What are the best selling board games trending in 2020? Like all games, board games go through popular trends.
Whereas your childhood may have been all about Hungry Hungry Hippos, it has now made ways to interactive adventures, escape rooms and variations of Monopoly you’ve probably never even considered.
Whether you’re looking for tabletop games for young children, a family gathering or an alcohol-related evening with friends – there’s always a board game out there.
This article will cover the ten most popular board games currently trending online in 2020. We will review each item, properly for the new additions, tongue in cheek for the oldies we all know.
Best Selling Board Games in 2020
1. Hasbro Connect 4 Game
The game rules are simple — a seven-column, six-row vertical game board. There are two players – red and yellow.
Each player takes one go each dropping their coloured discs down one of the columns.
The first player to align four of their colour discs in a row horizontally, vertically or diagonally wins.
After each game, you pull the slot at the bottom, the discs fall through, and the game can begin.
Like simpler paper-based games like noughts and crosses (or tic-tac-toe in the USA) Connect4 is a zero-sum game. Put simply – there is a massive advantage if you know the solution to win the game every time (I won’t spoil it).
But for mere mortals like me – the fun is just to play the game. It’s great for both children and adults alike and is sure to remain a classic for many more decades to come.
2. Monopoly Classic Game
Monopoly is one of the most popular board games of all time.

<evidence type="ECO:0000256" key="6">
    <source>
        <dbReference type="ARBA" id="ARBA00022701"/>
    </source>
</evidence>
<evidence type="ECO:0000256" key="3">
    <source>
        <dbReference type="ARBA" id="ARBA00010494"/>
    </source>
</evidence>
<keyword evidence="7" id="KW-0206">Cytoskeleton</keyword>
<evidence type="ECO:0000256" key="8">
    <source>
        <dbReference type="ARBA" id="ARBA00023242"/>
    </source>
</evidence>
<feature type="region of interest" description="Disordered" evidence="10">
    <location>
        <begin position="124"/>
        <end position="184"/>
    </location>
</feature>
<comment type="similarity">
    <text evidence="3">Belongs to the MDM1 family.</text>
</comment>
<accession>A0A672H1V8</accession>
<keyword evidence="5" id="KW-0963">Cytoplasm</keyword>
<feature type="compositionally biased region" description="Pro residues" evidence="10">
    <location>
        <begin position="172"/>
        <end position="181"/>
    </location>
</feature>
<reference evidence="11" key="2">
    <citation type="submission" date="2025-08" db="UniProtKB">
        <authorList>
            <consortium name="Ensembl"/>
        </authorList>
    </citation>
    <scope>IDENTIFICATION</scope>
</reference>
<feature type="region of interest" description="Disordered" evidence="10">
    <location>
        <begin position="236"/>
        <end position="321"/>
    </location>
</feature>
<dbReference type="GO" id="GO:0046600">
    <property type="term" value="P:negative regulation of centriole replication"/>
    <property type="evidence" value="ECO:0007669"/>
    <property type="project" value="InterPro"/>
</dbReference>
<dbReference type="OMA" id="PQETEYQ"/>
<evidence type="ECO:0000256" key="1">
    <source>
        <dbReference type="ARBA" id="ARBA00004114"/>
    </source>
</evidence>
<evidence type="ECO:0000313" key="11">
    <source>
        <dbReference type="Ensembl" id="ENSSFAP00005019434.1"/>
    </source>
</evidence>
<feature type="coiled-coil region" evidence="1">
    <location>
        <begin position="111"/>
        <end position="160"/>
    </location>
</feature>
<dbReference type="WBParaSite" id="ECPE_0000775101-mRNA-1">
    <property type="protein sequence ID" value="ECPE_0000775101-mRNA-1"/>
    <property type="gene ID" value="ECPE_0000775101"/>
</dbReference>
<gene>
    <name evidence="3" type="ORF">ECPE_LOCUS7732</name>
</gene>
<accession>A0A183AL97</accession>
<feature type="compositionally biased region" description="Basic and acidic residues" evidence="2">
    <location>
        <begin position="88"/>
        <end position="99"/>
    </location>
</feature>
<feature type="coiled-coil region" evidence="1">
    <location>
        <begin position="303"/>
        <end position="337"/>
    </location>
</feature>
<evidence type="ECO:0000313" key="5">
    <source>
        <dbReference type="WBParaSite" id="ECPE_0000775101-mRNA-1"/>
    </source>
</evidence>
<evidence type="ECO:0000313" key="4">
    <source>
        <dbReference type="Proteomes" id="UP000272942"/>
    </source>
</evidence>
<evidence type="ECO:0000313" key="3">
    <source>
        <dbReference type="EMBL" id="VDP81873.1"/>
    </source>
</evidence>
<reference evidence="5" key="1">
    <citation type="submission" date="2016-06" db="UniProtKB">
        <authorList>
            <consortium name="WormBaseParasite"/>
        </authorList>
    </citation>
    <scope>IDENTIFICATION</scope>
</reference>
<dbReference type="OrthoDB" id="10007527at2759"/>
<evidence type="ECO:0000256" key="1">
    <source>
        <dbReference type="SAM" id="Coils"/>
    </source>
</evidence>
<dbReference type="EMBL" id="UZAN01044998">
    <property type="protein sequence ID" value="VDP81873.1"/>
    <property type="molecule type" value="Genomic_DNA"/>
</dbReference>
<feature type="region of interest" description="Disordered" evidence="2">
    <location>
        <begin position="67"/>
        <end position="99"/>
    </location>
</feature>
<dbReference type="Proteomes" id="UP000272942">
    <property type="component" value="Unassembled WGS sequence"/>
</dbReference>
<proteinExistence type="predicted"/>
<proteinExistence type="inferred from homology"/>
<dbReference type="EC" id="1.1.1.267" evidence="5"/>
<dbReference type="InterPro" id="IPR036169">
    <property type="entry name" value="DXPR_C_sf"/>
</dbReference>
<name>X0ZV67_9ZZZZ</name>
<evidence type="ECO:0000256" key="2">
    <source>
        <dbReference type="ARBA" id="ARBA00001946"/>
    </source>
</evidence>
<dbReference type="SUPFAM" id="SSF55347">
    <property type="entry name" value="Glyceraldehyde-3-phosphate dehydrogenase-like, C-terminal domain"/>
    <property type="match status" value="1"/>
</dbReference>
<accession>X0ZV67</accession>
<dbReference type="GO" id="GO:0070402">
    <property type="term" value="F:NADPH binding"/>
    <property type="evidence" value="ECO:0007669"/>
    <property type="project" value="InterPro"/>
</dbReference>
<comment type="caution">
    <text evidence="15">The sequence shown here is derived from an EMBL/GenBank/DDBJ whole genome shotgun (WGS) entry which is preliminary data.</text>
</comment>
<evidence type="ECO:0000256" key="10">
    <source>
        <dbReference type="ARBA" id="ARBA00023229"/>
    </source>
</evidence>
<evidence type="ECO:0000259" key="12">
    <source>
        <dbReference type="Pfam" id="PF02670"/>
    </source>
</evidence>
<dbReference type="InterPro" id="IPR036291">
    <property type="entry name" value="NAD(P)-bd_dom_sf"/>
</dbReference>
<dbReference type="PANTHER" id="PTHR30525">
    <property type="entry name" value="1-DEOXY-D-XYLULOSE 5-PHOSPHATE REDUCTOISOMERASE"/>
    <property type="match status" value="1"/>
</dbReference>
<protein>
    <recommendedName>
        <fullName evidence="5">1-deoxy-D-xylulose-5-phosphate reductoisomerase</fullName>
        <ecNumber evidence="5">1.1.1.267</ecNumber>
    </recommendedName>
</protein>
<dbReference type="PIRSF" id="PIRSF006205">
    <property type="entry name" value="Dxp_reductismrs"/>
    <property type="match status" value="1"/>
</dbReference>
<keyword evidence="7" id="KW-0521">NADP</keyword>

From the company who brought you the Ouija board comes this classic Capitalist board-game guaranteed to leave at least two players not speaking to each other afterwards.
It’s frustrating, it can play on for ages (the longest went on for 70 days straight), it can bring out the worst in people – but it’s so much fun to play – you can’t help but keep going.
First published by Parker Brothers in 1935 – the goal is simple, bankrupt your fellow players and become the financial and property monopoly.
Passing GO lands you with an easy £200/$200. Falling on Go Directly to Jail lands you in well… jail. You may get a card from the central Community Chest or Chance. That could get you out of jail, put you in jail, or even have you winning a beauty contest.
Players move on the role of two dice, each number representing a square on the board. The “piece” you moved is called the token. Depending on your age and when you last played – tokens do tend to change – but the most common have been; The Boot, The Battleship, The Car, The Scottie dog, The Iron and The Top Hat.
There’s a bank – you start with a princely sum each, and you should probably keep a close eye on fellow players in case they slip a loose $500 note into their collection.
Most squares are a property (a famous street, station or utility) which, if you land on it, you can buy. Buying a collection of them means you can build houses and eventually hotels.
The reason? When your fellow players land on a street you own – you charge them a hefty sum. If you have a hotel, the amounts are so substantial they may need to pawn all their properties – or go bankrupt.
It’s difficult to tell what sort of city would allow a person to charge such astronomical parking fees.
It’s difficult to tell what sort of city would allow a person to charge such astronomical parking fees, but it’s steep.
You tend to find (well I certainly do) that everyone has their own interpretation of the rules. What happens when you roll a double six? Can you change your mind on a purchase? Is it two doubles when in Jail?
Generally, this is when the arguments start, and people turn tribal. And woe betide anyone who picks up the rules to check – that’s a sure way of receiving a swollen lip.